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Sep 24, 1998

Minister talks reform with top civil servants

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When any new government comes to power one of the first things it typically does is announce plans to reform the civil service. Belize is no exception to this rule and today the minister responsible for public officers got together with his top employees to talk and to listen. News Five’s Patrick Jones was there.

The half-day meeting at the Radisson Hotel, brought together over twenty-five senior managers of the public service to discuss ways of overhauling the system.

Elizabeth Chavarria, P.S. Ministry of Public Service

“This morning’s forum is in furtherance to the ministry’s new quest at reviewing methods of performance within the public service, discussing methods for re-energizing the public service and to give some focus to customer satisfaction and proper deployment of human resources, really to stimulate their energies into performing at a higher standard.”

But to achieve that goal, it will take determined effort on the part of all the players.

Charles Gibson, Chief Archivist

“Some of the problems I know which we are very concerned about is the whole issue of efficiency, the whole issue of productivity, the whole issue of transparency and accountability in the public service.”

That concept is being fully embraced by Minister of the Public Service Jose Coye who believes the way to go is to get as much participation as possible from the very people whose task it will be to implement the changes.

Q: “Is the public service ready for reform?”

Jose Coye, Minister of Labor & Public Service

“I believe they are. I think that the public service, we must understand, is not a group of people who were reared in a different place and brought here. The public service is a product of the society. And to the same extent that we can have people with a high sense of commitment and motivation in any other sector, the private sector, N.G.O.s, the same it can be in the public sector.”

Charles Gibson

“First of all, in my view, and this is only my personal view, when we are talking about public sector reform, I think one of the first things that has to come across quite clearly is the whole issue of getting the support from the political directorate, that the political directorate themselves are interested in having public sector reform. From discussions we have been having this morning, that is clearly the way we understand things are going to be going. What the Association of Public Service Senior Managers are looking at is to see how we can work in partnership with government to effect whatever public sector reform that is agreed upon.”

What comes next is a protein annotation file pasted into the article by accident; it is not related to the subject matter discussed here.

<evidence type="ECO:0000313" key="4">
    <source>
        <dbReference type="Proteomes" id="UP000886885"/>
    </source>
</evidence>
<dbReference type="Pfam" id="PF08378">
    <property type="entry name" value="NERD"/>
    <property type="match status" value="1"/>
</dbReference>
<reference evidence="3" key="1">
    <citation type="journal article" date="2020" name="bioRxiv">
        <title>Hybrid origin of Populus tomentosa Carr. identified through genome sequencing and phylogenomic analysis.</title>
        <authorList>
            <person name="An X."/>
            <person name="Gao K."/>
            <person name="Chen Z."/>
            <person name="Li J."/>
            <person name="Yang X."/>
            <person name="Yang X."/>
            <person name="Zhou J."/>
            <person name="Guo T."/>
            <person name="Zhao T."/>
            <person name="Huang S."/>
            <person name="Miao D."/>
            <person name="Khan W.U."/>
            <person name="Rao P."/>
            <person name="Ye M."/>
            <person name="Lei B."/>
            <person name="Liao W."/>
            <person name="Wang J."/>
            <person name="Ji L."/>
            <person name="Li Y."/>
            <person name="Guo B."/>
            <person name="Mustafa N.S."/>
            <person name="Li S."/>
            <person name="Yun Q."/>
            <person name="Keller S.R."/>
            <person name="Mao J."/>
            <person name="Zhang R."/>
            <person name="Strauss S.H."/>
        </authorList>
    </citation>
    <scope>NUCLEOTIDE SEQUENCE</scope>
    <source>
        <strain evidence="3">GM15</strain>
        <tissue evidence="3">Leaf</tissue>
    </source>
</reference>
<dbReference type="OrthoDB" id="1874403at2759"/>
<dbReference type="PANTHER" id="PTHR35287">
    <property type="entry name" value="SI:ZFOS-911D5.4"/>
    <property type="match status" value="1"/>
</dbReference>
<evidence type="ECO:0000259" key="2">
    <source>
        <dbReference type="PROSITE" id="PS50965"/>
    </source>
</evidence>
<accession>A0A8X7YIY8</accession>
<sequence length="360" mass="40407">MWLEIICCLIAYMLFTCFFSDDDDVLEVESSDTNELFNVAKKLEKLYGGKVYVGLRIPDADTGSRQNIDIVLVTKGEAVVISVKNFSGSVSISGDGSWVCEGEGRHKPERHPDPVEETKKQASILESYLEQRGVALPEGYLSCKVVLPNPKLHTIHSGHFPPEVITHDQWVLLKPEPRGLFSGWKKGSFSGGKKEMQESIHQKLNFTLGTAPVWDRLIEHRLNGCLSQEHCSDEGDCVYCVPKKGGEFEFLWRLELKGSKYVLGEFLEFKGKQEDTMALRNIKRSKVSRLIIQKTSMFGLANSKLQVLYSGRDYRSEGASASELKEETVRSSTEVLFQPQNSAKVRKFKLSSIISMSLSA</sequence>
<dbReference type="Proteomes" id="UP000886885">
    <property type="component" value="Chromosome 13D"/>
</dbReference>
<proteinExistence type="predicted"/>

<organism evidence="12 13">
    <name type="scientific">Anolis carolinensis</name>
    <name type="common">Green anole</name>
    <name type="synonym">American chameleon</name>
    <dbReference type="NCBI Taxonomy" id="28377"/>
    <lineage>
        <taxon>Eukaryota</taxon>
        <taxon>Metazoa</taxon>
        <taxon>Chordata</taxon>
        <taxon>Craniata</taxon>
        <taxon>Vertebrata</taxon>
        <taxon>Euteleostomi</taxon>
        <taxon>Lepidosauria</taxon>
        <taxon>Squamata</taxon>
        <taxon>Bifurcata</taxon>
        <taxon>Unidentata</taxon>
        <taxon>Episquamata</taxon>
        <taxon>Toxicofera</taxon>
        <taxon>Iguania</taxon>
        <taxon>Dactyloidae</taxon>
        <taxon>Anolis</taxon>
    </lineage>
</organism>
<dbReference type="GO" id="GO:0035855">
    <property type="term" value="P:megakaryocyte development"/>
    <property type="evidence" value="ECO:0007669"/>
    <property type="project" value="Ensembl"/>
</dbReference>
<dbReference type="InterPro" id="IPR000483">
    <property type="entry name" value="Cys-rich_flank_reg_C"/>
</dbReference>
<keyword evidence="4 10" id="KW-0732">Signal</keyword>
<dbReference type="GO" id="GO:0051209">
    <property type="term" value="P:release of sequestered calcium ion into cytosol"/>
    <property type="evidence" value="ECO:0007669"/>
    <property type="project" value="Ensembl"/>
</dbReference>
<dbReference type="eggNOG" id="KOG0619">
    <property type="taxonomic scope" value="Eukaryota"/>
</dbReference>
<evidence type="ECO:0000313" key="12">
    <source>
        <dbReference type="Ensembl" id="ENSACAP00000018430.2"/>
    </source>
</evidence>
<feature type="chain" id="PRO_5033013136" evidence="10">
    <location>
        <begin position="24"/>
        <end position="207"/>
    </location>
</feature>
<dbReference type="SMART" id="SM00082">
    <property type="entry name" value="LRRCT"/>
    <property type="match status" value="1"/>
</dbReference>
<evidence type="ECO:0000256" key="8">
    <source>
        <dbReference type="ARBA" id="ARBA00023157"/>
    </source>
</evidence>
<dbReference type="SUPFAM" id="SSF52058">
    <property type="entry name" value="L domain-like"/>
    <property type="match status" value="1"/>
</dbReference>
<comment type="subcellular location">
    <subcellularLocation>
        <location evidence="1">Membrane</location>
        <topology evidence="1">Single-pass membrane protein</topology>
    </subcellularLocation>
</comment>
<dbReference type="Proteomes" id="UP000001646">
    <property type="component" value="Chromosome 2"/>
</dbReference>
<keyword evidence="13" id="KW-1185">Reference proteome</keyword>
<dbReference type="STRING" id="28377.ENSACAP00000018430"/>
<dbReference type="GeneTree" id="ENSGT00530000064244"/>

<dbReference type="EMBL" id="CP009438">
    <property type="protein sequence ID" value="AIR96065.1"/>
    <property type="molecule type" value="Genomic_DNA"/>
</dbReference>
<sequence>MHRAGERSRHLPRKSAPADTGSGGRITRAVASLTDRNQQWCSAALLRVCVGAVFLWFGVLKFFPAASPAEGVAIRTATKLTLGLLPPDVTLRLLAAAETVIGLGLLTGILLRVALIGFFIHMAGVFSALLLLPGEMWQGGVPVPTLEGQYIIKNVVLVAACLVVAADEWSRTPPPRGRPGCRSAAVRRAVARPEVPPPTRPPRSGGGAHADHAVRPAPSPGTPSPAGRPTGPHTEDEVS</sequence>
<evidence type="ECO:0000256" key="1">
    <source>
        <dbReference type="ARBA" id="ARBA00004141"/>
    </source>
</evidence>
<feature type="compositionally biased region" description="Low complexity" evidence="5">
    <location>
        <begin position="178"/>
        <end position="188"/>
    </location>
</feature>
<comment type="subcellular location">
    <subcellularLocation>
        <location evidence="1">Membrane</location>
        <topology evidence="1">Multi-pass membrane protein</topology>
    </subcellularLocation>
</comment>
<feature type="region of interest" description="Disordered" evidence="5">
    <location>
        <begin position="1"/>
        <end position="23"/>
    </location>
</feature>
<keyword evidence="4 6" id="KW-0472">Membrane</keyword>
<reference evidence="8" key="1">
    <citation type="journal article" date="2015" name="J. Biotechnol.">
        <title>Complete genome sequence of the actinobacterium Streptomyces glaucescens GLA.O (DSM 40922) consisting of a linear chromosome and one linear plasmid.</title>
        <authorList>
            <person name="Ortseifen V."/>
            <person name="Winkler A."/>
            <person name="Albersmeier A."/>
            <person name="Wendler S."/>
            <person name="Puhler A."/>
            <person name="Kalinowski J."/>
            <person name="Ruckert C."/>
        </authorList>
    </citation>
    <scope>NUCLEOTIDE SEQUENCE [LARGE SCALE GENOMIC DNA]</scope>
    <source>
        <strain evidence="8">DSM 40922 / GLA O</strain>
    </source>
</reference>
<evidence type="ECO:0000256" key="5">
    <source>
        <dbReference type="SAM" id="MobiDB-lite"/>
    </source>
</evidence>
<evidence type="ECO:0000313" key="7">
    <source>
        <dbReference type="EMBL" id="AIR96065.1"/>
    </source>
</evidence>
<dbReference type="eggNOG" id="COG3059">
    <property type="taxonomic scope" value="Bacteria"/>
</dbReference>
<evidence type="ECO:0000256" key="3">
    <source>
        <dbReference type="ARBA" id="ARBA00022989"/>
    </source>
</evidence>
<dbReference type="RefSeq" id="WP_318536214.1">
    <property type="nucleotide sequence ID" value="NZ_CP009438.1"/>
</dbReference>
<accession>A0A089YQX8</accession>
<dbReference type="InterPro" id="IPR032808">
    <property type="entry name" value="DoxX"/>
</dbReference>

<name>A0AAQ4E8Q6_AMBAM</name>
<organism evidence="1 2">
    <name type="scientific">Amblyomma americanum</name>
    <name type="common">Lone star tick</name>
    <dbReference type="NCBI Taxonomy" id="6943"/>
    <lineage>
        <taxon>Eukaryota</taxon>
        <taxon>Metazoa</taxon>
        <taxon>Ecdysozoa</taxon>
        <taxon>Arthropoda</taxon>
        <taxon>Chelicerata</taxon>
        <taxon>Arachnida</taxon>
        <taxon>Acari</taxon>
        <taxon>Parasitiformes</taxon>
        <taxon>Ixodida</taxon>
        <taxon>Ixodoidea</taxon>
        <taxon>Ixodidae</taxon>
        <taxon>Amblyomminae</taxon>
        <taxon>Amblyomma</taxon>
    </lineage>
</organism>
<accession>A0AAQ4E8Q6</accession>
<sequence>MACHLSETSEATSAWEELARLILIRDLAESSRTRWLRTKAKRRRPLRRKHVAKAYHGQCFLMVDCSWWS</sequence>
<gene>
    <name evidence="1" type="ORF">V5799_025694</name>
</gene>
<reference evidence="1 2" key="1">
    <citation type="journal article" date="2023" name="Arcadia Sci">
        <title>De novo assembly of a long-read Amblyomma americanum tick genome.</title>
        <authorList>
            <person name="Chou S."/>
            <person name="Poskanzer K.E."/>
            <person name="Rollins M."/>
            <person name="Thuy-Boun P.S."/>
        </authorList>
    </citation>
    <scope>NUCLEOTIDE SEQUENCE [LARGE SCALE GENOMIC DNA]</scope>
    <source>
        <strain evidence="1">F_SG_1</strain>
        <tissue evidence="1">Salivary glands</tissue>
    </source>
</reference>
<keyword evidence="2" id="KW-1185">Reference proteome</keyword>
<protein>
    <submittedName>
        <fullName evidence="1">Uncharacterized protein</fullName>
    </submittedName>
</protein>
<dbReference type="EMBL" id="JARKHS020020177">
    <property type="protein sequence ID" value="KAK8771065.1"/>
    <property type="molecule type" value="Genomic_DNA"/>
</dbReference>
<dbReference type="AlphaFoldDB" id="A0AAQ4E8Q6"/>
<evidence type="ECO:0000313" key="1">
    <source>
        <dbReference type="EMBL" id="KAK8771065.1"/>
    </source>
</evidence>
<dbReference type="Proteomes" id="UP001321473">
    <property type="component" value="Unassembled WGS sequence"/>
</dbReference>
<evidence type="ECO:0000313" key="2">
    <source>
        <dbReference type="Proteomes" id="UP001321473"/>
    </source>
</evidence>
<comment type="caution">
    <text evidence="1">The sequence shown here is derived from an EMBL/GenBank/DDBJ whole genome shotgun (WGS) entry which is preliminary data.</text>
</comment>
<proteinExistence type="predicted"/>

While some senior managers fully embrace the move to public service reform, for others it will take a little more effort. Although the Caracol Room was filled with department heads, we ran into the same kind of bureaucratic red tape they were talking about flushing out.


I brought up the issue of attitude, because I’ve been going around this room trying to talk to some of the Senior Managers and what have you and I run up against this same bureaucratic red tape, “no, I can’t talk;” “you better talk to the Permanent Secretary first;” “you better talk to this one first,” “I don’t want to talk”. I mean, it’s the sort of thing that we have been complaining endlessly about.

Elizabeth Chavarria

“I think that that is an individual attitude and decision. I don’t see why they would be reluctant to speak out. As a matter of fact since the first debriefing, the Cabinet Secretary really encouraged the media to walk up to technocrats and to ask their views. And of course there is no reason why such technocrats would not want to speak to the media because what we are doing, we are doing, and that should be public knowledge.”

Henry Baizar, Fire Chief

“There needs to be a reform of attitude in truth. I think that public officers need to speak out. My point is if something happens, or if there is something to be reported, then it should be reported, because the general public should know about it. If you’re hiding away from reporting something that happened or something that is happening, then probably there is something to hide, or you’re trying to hide something. And we should be open, because we are public servants.”

Today’s discussion took the debate on public service reform one step closer to fulfillment. But debate is the easy part; action may prove more difficult. Patrick Jones for News Five.

More meetings are scheduled to continue the dialogue.

Viewers please note: This Internet newscast is a verbatim transcript of our evening television newscast. Where speakers use Kriol, we attempt to faithfully reproduce the quotes using a standard spelling system.

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